We gathered in Billings High School auditorium
this breezy, sunny early-March Sunday afternoon
to say goodbye.
This is where so many of us
attended school assemblies,
took standardized tests,
acted in plays,
played band concerts,
walked across the stage
to receive diplomas,
voted on election day
and gathered on these occasions,
many times,
to say goodbye
when the one whose life we celebrated
was so respected
that no church in town could hold the mourners.
This time we came together
to say goodbye to a dear man
who died in a vehicle accident
last Thursday. He was 42. His name is Ty.

This is a rural community.
The town itself has fluctuated
from 500 to 800 to less than 500
over the years.
There were more people wearing jeans
than suits at this service.
Our faces tell the stories
of farming,
of outdoor life,
of struggle,
of perseverance.
As I sat there
in those familiar wooden seats,
embraced by the painted concrete block walls,
the backdrop of heavy burgundy
cloth curtains closed across the stage,
I felt an uncanny comfort.
Despite all our differences,
in moments like these
we sigh into our humanity.

My best friend from fifth grade
into high school, when I moved away
the first time,
was Ty’s sister.
We reunited again when we both lived
in the same city on the East Coast
and when we both returned home.
We have lived in the same house,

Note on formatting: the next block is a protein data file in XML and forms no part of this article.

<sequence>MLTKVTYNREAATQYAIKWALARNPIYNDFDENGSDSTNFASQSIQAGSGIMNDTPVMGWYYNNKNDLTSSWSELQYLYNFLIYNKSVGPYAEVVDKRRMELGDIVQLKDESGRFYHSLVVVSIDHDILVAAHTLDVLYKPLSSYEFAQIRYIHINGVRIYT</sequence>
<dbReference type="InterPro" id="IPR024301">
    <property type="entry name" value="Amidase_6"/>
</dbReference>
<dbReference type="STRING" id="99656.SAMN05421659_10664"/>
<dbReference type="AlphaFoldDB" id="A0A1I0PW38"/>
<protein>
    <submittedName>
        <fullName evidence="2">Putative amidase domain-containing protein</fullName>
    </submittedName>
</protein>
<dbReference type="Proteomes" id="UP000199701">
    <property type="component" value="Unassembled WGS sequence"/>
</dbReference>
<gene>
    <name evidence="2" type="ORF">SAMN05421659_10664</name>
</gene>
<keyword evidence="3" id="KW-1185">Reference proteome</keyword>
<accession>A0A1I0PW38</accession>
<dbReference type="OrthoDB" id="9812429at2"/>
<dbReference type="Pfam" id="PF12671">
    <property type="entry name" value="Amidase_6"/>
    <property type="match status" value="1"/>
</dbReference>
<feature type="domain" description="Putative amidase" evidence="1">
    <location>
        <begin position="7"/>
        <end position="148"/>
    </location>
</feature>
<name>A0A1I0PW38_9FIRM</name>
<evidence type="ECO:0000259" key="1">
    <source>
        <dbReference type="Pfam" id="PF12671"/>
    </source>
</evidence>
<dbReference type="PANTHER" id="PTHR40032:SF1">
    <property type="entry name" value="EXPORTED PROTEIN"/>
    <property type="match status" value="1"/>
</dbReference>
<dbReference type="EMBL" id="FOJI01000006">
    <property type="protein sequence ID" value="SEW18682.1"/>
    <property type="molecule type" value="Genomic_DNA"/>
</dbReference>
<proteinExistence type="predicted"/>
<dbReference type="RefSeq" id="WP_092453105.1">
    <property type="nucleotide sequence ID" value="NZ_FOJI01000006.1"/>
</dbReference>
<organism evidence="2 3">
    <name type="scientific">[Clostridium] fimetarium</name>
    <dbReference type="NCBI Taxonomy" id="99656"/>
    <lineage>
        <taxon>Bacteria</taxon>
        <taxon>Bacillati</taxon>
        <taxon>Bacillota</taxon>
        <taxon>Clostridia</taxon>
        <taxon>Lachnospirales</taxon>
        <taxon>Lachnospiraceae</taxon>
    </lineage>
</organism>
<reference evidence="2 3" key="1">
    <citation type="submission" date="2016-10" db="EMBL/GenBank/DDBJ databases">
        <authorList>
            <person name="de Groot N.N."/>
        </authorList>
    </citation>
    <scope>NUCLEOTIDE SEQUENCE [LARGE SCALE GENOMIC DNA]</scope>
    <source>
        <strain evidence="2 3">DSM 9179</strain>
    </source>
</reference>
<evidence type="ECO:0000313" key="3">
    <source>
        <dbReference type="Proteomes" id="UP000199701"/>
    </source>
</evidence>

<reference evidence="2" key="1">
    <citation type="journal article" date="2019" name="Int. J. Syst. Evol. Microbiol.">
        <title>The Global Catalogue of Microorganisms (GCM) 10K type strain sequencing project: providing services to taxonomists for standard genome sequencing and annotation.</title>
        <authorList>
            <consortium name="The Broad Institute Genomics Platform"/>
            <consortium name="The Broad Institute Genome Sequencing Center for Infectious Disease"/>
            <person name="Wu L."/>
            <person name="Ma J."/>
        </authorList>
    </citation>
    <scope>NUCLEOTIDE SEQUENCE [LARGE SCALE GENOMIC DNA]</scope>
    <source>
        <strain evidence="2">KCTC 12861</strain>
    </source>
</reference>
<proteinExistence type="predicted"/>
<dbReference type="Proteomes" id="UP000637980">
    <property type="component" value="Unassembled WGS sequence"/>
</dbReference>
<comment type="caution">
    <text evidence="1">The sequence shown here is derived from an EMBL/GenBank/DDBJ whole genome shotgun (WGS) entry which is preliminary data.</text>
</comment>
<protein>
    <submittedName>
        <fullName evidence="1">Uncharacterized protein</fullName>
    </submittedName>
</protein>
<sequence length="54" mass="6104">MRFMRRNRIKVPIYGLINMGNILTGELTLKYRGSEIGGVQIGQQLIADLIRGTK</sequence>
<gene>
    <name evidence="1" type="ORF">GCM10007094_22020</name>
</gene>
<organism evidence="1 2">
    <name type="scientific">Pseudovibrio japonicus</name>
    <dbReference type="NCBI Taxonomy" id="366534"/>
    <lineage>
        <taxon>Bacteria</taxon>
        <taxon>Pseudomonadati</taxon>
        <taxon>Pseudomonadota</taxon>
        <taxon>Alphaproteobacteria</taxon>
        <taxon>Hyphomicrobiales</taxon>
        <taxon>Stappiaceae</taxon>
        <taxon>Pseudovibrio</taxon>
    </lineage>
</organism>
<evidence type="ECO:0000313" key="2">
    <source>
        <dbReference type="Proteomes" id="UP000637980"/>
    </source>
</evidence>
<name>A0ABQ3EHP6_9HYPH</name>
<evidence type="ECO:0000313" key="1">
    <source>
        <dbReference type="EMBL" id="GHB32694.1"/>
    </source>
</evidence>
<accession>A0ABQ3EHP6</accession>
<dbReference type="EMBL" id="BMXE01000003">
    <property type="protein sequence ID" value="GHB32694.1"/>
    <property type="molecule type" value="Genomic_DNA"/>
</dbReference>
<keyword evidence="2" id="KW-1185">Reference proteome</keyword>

one after the other.
We support each others’ work.
She was a support in other ways
once when I was in crisis.
Her brother Ty lived a couple of miles
down the road
and often stopped to visit
when driving his big red pickup
home, his children beside him,
as the dogs and I walked the country road.
I knew well his mother and his dad,
who worked on this farm;
and his other two sisters.
One of them raised her family
in this house after and before
the times I have lived here.
In fact, she now works for the mortuary,
and lovingly prepared our mother’s body
for her funeral.
I spent days with his father
in his later years
as we talked about writing
and telling our life stories.
Two of Ty’s brothers-in-law
also worked on this farm.
I spent a year following one of them
each day to write a book about farming.

This is not extraordinary
in a small town.
As I looked around that auditorium
and brought memory back to faces
come home,
faces aged since we last looked upon one another,
I realized we all have many stories
about connections made with each other.
In a small place,
with a relatively small group of people,
life is a long strand of connecting moments.
Some are funny, some are warming,
some still sting.
I have not always championed
small-town life;
I see its advantages
and I see its disadvantages.
I have celebrated this life
and I’ve tried to change it.
But the one thing
I have always believed about Billings
and its people
is that in moments of loss and crisis,
we come together—
humbled, forgetful, gracious.
As I sat in the filled high school auditorium
once again,
gathered with so many to honor
and bid goodbye
to a sweet man,
I felt the peace,
the integrity,
the humbleness;
the failure
and the triumph
of our efforts to be